A recent NBC.com article indicated that employees that smoke cost employers $6,000 more a year. According to the Ohio State University study noted in the article, cost impacts such as health care costs, smoke breaks, sick days and “presenteeism” were all factored in. Additionally, the study factored in cost savings to the extent there would be a pension savings due to a shorter life span.

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Accordingly, while most companies are smoke-free workplaces, more and more employers are moving towards a smoker free workplace.

Is it legal in Florida not to hire smokers?

In October 2012, The City of Delray Beach, Florida made news when it banned hiring smokers. Before that, many hospitals and health care companies announced that they would no longer hire smokers.

So, is the ban on hiring smokers a legal one? First, there is no Federal law that protects smokers or entitled them to equal protections in hiring. Second, state laws vary as to whether an employer can restrict off duty use of tobacco. But, here in the Sunshine State, there is no state law that provides protection for candidates applying at smoker free workplaces.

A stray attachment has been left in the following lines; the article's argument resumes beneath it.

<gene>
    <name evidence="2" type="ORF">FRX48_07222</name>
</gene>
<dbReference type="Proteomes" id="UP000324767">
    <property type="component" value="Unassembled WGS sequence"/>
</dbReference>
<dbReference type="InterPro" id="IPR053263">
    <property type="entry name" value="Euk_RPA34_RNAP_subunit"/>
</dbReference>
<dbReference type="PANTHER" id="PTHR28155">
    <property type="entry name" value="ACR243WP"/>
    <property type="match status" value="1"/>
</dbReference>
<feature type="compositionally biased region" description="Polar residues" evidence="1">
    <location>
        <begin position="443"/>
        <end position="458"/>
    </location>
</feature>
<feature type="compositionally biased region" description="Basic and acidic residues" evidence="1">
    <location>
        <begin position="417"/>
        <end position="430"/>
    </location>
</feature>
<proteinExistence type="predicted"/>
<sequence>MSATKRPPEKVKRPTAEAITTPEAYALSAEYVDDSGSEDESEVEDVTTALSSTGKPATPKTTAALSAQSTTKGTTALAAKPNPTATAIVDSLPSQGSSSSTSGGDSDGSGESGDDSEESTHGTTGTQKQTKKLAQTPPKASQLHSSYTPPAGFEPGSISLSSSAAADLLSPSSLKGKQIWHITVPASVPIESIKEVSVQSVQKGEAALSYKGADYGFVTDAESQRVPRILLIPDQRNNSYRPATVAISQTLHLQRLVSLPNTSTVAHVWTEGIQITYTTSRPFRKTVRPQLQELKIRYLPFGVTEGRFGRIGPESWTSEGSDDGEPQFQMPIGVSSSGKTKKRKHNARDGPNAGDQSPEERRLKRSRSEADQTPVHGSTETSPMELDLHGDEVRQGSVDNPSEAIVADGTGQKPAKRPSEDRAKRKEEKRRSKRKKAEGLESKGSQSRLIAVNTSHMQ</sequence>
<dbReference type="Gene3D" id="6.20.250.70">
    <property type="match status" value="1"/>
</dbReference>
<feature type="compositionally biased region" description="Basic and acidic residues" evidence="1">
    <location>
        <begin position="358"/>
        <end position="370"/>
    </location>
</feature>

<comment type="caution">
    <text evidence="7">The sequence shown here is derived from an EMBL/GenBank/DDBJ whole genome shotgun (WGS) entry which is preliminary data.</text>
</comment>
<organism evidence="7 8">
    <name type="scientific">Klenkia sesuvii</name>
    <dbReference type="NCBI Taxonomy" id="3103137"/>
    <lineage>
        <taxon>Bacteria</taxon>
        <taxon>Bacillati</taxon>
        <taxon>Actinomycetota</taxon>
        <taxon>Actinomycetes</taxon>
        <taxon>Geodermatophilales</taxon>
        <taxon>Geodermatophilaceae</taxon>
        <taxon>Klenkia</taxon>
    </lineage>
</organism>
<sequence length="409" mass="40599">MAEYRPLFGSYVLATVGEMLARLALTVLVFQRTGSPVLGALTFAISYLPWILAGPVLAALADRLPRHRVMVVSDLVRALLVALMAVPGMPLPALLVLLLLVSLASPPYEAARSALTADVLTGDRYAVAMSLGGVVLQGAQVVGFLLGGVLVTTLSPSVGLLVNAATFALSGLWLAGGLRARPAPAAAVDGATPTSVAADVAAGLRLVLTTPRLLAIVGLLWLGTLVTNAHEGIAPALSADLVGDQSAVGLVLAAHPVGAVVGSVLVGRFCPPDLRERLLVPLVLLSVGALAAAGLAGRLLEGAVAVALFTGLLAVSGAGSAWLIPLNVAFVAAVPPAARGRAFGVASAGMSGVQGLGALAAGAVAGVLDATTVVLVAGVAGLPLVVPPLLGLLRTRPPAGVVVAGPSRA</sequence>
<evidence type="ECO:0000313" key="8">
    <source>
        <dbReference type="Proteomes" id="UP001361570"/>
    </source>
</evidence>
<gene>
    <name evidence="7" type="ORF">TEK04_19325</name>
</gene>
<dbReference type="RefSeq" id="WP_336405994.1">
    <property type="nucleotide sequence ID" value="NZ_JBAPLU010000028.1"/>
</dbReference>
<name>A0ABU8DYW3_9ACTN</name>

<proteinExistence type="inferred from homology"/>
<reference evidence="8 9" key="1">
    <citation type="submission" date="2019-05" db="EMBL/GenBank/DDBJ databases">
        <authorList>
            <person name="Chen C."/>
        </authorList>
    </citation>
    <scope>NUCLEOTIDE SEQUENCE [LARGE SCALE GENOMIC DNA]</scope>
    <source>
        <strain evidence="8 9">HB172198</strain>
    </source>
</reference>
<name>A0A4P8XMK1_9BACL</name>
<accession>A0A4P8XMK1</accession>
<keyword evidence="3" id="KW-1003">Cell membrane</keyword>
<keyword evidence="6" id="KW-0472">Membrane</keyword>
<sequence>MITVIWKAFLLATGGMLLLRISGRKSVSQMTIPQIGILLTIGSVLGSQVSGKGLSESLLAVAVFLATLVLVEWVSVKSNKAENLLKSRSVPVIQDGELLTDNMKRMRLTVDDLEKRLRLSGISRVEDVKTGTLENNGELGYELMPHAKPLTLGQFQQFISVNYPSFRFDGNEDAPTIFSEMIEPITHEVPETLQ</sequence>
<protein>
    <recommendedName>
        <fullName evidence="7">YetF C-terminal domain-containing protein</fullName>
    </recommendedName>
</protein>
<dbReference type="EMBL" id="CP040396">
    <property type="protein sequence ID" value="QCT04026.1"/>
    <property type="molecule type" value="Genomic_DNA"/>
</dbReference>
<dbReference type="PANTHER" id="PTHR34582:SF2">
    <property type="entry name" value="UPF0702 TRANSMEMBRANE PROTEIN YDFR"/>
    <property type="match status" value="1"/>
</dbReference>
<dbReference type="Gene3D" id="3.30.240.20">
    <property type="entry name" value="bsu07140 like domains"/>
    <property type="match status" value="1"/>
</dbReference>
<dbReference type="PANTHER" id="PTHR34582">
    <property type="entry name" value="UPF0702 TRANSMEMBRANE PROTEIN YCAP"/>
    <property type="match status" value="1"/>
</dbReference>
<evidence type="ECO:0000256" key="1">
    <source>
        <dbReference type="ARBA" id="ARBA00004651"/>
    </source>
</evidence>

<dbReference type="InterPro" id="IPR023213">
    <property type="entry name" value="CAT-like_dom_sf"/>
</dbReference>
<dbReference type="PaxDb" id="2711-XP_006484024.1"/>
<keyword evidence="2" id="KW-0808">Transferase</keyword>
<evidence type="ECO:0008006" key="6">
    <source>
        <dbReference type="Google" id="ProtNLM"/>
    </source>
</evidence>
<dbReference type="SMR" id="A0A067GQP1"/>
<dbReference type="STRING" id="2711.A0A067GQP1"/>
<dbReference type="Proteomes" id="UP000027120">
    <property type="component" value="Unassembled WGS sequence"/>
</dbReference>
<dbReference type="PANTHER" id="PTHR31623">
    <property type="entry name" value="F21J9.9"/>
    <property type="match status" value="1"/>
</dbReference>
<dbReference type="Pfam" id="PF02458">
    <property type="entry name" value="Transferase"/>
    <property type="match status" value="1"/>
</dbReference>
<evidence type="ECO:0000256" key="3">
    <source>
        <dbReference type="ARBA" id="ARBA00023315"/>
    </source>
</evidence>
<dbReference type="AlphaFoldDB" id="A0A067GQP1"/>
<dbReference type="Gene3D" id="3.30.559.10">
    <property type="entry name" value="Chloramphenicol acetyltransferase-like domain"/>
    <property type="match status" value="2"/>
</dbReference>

In fact, all the way back in 1995 the Florida Supreme Court upheld a City of North Miami policy requiring job applicants to swear they have not smoked cigarettes within the past year (see The City of North Miami v. Kurtz, 653 So. 2d 1025 (Fla. 1995).

In Kurtz, Arlene Kurtz applied for a clerk-typist position and said she could not sign the affidavit, required by the City as part of its application process, that she was a nonsmoker. The City interviewer told her that if she was not smoke-free for at least a year before applying with the city, then she would not be considered for the job.

A lower court had ruled that the policy was unconstitutional. But, by a 5-2 split, the Florida Supreme Court disagreed. Justice Ben Overton wrote in the opinion of the court that smokers do not have a reasonable expectation of privacy about their smoking, as they are “constantly required to reveal whether they smoke.”

However, Overton cautioned that the ruling does not apply to whether employers can require employees to stop smoking once hired, and does not apply to whether employees who signed the affidavit could start smoking or resume smoking.

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Dori K. Stibolt is a partner with the law firm of Fox Rothschild LLP.  Dori defends and counsels management in labor and employment litigation matters pertaining to wage and overtime claims, discrimination, harassment, retaliation, leave/restraint, and whistle-blower claims.  You can contact Dori at 561-804-4417 or dstibolt@foxrothschild.com.